Netflix (NASDAQ:NFLX) adopted a ‘poison pill’ defense against a potential acquisition after billionaire investor Carl Icahn disclosed his stake of roughly 10% of the company setting off speculation on the fate of Netflix as a standalone company. Netflix CEO Reed Hastings commented this past weekend that he think it could do better on its own clearly signalling his preference to go on alone.
The question that many are wonder is whether or not Netflix is better off as an acquisition from a cash rich tech giant? If so then who could be the candidates?
We believe that Google (NASDAQ:GOOG) and Time Warner Cable (NYSE:TWC) may have the motive for this acquisition as well as the financial muscle for the transaction. Given the looming threats around the company, Netflix may be better off if someone acquires it.
- How Are Netflix’s Revenue & EBITDA Composition Expected To Change By 2020?
- Netflix: The Year 2015 In Review
- Netflix Q4 Earnings: International Subscriber Growth As Strong As Ever, But Domestic Growth Shows Signs Of Moderation
- Netflix Q4 Preview: Netflix’s Strong International Growth Will Continue But China Still Remains Elusive
- Netflix Is Now Global: But Is China’s Market Key For Its International Success?
- Can Netflix’s Bandwidth Saving Plan Attract More Subscribers?
Who Can Buy Netflix?
All of the big tech giants could including Microsoft (NASDAQ:MSFT), Apple (NASDAQ:AAPL), Comcast (NASDAQ:CMCSA), Google (NASDAQ:GOOG), Facebook (NASDAQ:FB) and others. But would they want to buy Netflix? That’s the real question!
Apple has typically been averse to acquisitions even with lot of cash sitting around. Also, Apple has its hands full with multiple signature products which have been doing very well for the company so far. The iPhone and iPad have been tremendously successful gadgets for the company aided by its tightly integrated ecosystem. Additionally, Apple has not really followed a subscription model that Netflix does and seems to be happy selling movies via iTunes.
Microsoft may have a motive since having a well known service such as Netflix could help it promote its Windows 8 ecosystem with mobile users. However, that could only happen with certain exclusivity agreements and this would hurt Netflix. Netflix is available to everyone on a variety of devices, and it certainly doesn’t favor the customers if the device reach is limited.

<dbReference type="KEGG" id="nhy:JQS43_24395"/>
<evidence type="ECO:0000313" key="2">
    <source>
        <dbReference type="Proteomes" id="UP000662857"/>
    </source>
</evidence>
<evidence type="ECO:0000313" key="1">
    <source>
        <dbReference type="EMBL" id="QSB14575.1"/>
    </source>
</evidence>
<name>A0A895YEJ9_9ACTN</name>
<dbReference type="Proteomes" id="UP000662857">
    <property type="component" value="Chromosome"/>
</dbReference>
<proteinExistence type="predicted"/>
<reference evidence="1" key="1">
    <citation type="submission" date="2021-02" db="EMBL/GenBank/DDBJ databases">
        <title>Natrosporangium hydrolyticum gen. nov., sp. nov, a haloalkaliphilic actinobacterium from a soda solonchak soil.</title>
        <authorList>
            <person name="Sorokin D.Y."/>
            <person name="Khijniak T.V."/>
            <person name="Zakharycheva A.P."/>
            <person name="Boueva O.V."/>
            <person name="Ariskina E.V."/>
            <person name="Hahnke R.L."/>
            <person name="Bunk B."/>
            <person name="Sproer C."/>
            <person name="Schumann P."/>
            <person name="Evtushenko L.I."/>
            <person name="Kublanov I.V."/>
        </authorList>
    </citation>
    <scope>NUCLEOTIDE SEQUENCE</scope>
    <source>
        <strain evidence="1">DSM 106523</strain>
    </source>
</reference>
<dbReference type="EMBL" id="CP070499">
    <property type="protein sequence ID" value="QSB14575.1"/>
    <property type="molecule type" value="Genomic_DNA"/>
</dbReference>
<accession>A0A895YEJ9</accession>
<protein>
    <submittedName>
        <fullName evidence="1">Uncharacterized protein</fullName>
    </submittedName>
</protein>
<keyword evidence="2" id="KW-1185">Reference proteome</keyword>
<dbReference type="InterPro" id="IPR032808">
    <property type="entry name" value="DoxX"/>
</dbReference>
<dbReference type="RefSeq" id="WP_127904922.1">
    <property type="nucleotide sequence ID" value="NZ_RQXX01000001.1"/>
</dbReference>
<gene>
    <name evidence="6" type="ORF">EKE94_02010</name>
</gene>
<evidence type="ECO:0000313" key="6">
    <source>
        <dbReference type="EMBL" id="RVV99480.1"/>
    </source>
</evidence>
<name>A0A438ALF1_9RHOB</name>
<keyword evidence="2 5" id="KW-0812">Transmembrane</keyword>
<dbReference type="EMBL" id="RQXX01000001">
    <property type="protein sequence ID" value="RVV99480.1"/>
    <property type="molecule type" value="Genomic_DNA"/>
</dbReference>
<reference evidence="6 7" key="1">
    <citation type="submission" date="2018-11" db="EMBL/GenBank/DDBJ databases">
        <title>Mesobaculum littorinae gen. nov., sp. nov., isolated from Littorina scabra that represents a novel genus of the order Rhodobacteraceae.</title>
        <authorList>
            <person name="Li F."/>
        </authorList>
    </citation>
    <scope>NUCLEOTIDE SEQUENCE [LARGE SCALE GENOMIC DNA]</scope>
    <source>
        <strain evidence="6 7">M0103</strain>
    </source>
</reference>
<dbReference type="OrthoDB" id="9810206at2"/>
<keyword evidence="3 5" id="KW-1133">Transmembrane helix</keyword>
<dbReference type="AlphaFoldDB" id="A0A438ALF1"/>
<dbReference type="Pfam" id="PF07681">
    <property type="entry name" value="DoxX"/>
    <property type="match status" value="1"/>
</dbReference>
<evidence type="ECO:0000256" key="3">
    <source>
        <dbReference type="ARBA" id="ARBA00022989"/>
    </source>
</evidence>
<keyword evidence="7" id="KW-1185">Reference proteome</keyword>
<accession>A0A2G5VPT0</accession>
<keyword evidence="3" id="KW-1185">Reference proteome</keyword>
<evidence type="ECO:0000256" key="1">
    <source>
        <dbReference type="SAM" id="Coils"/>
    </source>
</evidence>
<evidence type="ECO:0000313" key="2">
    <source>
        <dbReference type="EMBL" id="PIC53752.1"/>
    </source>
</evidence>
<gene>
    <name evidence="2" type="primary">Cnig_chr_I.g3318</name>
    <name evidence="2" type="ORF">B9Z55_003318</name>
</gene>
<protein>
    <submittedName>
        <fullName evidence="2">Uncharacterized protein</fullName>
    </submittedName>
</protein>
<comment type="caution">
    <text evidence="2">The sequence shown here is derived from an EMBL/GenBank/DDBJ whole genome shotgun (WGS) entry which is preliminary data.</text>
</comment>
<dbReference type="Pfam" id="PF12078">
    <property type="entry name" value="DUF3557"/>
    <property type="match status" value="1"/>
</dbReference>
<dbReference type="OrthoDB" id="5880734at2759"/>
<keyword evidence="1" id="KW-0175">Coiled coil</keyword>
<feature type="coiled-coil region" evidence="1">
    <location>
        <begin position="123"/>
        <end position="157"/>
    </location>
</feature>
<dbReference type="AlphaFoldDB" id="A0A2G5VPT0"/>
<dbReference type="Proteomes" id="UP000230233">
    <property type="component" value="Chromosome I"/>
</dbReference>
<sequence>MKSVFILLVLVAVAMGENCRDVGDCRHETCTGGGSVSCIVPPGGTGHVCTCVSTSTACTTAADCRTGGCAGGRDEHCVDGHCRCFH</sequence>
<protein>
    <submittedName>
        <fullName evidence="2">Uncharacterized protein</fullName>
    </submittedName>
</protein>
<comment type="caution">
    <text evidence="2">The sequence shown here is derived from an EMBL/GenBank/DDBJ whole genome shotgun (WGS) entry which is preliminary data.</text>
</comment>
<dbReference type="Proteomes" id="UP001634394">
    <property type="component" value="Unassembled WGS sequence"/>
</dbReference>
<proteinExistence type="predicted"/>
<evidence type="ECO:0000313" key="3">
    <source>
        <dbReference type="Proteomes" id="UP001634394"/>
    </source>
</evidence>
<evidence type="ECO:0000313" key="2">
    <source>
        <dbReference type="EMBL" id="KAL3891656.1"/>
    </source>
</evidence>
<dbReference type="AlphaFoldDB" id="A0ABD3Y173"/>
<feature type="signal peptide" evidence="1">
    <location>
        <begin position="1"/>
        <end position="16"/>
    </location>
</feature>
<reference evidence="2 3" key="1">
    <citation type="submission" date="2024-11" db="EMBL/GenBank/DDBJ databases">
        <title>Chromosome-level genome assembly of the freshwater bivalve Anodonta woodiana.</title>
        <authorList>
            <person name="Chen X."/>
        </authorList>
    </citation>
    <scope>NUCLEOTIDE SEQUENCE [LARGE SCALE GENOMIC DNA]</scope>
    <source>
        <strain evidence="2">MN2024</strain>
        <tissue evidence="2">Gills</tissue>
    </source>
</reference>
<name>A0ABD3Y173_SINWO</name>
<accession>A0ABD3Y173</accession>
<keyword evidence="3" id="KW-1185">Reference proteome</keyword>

As far as Comcast is concerned, the company has launched its own Xfinity Streampix service for its own subscribers. It is unlikely that the company will bid for Netflix if it is getting success with its own streaming service.
Who May Actually Be Interested In Netflix?
What about Google and Facebook?
Both of these companies aren’t exactly familiar with subscription-based model and are more dependent on advertisements. However, integrating Netflix with their applications could be something lucrative for them if they are willing to divert from their ad-based model. Netflix is currently trading at market cap of about $4.3 billion. Google, on the other hand, is trading above $200 billion with close to $40 billion in cash and therefore has the real muscle to buy Netflix. For Facebook, it might be bit of a reach given close to $8 billion in cash and market cap of close to $50 billion.
We have previously voiced that Netflix’s potential partner could be Time Warner Cable (NYSE:TWC) for a few reasons.
Firstly, Time Warner Cable does not have a viable streaming service that can emerge as an alternative to Netflix. At best, it offers apps to stream current programming on few devices. Secondly, unlike others, Time Warner Cable’s pay-TV subscriber trends have not shown much improvement. Thus the company can bundle Netflix’s service to improve subscriber experience and gain from cross-marketing opportunities. Thirdly, Time Warner Cable has been traditionally slow to catch up with industry changes and partnering with Netflix might be a viable option to launch a streaming offering.
Would Netflix Be Better Off If Sold?
Netflix’s growth in the U.S. has slowed although the company still remains the leader in streaming arena. Some of management’s missteps last year such as a significant price hike and the decision of rebranding the DVD service (this was reversed later) have led to subscriber defections, thus affecting Netflix’s stellar growth.
The international markets look good from a potential subscriber perspective, but the company is making losses there and expanding too quickly in our view. Netflix’s content deals are primarily on fixed cost basis and the company has no intention of shifting towards a revenue sharing model. While this demonstrates confidence, it also poses a significant risk of not gathering enough subscribers to justify the content spend. The content costs and obligations have soared for Netflix and given the rising competition, an acquirer with deep pockets might be able to offer just what’s needed.
Our price estimate for Netflix stands at $81, implying a premium of little over 5% to the market price.